To make this quantitative account, Grossnickle needed, of course, jaws. But fossilized skulls are rarely in good condition, making detailed measurement a challenge. “We don’t have all the bits of the fossils and often they’re not even preserved in full three-dimensional form,” explains Alistair Evans, a paleontologist at Monash University in Melbourne, Australia. “Often we get jaws that have been squashed flat, and all we see is a sort of photocopy of what the jaw used to be.”
So Grossnickle had to take an indirect approach. For starters, he tried to glean as much as he could from published images of fossils to estimate the average dimensions of early mammalian jaws, and in particular the angular process—if it was present at all. He also took advantage of a fellowship at the Field Museum of Natural History in Chicago, which has its own collection of modern skulls—including those of small insectivorous creatures that are considered good analogs for early mammals, such as moles, shrews, and hedgehogs. “I looked through a lot of modern mammals and photographed the jaws from different angles,” Grossnickle says. “Then, based on my measurements, I recreated 3-D models.”
With these models of early mammalian jaws, plus approximations of where muscles might have attached to them, Grossnickle was able to reconstruct how our distant ancestors might have chewed. He found that as mammals evolved a more prominent angular process at the back of the jaw, they lost torque in the up-and-down movement that allows biting. But at the same time, they gained a mechanical advantage in the side-to-side jaw movement that would allow teeth to grind against each other—an adaptation that Grossnickle suspects would have been a critical precursor to changes in teeth morphology that allowed the adoption of a wider range of diets (Sci Rep, 7:45094, 2017). “You may first have to have had this ability to produce yaw before mammals would have evolved the molar morphology that requires this motion,” he says.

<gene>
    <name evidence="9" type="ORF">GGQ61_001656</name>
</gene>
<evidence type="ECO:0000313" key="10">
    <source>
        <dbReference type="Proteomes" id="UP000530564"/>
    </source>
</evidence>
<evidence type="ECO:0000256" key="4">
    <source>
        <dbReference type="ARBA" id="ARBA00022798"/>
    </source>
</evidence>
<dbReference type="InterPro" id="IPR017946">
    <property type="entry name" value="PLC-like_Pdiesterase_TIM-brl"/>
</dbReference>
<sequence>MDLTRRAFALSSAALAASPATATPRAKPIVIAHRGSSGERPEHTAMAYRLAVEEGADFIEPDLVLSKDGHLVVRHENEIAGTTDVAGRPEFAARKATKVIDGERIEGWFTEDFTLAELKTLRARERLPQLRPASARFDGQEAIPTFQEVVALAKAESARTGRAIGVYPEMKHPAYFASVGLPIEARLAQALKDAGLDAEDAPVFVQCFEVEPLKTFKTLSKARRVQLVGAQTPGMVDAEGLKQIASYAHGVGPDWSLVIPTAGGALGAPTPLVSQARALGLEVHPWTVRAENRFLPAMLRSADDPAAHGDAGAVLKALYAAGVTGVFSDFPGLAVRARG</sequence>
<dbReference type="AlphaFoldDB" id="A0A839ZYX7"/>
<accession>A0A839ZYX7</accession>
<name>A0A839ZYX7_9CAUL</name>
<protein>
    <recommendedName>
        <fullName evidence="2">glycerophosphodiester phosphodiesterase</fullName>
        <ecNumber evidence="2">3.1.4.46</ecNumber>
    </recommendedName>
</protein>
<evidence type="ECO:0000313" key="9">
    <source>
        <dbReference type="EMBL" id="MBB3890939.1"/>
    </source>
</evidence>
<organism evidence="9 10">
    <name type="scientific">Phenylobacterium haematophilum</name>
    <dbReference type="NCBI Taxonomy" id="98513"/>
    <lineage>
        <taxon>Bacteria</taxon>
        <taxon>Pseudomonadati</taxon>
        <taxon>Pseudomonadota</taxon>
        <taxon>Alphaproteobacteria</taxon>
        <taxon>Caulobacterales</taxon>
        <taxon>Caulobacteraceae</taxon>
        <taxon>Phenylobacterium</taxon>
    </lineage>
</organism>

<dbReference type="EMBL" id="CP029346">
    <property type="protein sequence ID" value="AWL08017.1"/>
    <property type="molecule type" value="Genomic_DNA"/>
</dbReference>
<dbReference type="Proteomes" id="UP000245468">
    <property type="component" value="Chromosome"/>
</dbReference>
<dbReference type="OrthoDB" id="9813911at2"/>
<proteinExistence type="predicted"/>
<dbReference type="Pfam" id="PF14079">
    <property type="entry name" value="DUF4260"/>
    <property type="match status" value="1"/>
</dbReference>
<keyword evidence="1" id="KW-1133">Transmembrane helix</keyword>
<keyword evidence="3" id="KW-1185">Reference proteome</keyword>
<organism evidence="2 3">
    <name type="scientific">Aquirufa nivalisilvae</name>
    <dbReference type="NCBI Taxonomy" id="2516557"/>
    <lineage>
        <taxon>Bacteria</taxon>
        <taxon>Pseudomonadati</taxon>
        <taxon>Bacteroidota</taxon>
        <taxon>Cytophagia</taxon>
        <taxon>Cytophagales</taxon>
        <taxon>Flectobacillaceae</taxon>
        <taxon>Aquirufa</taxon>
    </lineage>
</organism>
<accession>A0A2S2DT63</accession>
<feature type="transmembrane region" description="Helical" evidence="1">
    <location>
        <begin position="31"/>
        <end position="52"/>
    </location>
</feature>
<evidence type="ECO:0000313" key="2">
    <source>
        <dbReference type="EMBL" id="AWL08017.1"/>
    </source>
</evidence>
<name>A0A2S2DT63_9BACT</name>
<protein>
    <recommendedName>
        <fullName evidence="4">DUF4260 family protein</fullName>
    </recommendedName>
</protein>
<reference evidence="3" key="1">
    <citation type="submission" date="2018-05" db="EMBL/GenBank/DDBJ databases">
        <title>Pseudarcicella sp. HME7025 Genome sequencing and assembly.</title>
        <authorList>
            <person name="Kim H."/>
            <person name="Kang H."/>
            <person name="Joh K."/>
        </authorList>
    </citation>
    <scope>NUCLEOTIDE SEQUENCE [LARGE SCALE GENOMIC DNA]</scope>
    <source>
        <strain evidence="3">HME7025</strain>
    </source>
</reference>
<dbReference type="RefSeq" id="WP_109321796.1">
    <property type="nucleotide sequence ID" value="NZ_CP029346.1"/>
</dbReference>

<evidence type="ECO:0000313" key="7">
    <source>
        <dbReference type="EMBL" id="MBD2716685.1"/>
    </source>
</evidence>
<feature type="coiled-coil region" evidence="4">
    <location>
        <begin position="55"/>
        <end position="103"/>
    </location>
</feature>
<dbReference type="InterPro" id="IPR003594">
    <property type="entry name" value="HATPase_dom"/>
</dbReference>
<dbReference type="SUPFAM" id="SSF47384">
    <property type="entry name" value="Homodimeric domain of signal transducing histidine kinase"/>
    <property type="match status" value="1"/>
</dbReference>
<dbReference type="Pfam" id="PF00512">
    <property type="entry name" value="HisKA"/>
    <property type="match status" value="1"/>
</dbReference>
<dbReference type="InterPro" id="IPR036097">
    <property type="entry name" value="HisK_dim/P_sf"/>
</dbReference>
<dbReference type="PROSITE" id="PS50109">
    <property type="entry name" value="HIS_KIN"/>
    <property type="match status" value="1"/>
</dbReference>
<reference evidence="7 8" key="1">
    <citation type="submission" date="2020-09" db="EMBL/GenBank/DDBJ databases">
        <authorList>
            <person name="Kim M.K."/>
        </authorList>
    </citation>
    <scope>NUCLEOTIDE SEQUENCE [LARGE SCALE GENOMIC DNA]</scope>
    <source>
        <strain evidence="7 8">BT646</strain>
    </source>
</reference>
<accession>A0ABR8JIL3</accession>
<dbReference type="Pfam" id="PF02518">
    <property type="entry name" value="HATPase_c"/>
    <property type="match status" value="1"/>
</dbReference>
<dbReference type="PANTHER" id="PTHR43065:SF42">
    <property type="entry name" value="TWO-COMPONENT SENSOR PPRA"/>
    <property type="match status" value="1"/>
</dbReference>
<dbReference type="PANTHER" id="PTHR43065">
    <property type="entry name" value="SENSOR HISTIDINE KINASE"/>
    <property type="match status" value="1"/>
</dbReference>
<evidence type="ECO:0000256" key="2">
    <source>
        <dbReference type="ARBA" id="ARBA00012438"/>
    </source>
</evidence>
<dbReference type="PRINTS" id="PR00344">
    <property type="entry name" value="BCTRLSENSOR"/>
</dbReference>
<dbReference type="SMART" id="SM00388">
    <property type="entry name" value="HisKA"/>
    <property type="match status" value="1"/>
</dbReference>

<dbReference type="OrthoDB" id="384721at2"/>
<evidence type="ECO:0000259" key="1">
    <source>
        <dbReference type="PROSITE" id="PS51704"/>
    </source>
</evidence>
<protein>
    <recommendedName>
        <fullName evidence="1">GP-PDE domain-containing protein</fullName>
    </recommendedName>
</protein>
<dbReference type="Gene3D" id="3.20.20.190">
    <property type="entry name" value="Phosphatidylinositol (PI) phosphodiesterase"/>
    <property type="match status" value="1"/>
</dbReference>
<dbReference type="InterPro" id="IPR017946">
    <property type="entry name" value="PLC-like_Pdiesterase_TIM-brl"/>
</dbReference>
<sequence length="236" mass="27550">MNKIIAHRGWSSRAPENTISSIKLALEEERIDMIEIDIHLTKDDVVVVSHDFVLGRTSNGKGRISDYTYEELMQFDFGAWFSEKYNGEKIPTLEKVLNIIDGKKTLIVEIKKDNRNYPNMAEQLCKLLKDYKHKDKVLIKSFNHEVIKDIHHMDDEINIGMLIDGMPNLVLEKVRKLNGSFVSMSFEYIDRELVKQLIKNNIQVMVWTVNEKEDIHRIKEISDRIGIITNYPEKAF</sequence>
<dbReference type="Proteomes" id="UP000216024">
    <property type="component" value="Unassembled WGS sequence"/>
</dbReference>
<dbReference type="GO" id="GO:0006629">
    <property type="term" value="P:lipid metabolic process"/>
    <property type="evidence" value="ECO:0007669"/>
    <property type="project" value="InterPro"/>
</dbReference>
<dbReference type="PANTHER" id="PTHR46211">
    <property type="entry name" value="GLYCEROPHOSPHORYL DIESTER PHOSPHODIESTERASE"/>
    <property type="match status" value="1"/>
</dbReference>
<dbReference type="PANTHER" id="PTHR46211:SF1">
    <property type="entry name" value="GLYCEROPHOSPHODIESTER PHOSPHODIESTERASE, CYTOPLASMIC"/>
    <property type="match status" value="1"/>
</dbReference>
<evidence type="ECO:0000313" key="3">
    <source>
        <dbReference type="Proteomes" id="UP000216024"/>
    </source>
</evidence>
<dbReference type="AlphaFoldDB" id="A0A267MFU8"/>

Although this shift towards yaw rotation isn’t a surprise given the way modern mammals chew, the link that this study makes between jaws and teeth provides a new piece of the puzzle of mammalian evolution, says paleontologist Thomas Martin of the University of Bonn, Germany. “The point he makes is that changes in jaw geometry took place in concert with the evolution of the molars,” he says. “It’s a very interesting study, because it connects the tooth morphology with jaw morphology, which really is something that hasn’t been done before.”
Grossnickle “did a novel job combining teeth and jaws,” agrees Davis, adding that “he was able to map really nicely changes in jaw shape across a mammal family tree.” Davis notes that future work could include an investigation of further “important landmarks” of the jaw in addition to the angular process, as this bony spike “is not the only point where muscles are attached.”
For now, Grossnickle is focused on trying to finish up his PhD. But he hopes one day to take a similar approach to jaw reconstruction in mammals at different stages of the evolutionary timescale. “I looked at the very early lineages of mammals,” he says. “But you could apply these methods to other fossil lineages that may be a little more closely related to modern groups. That’d be fun.”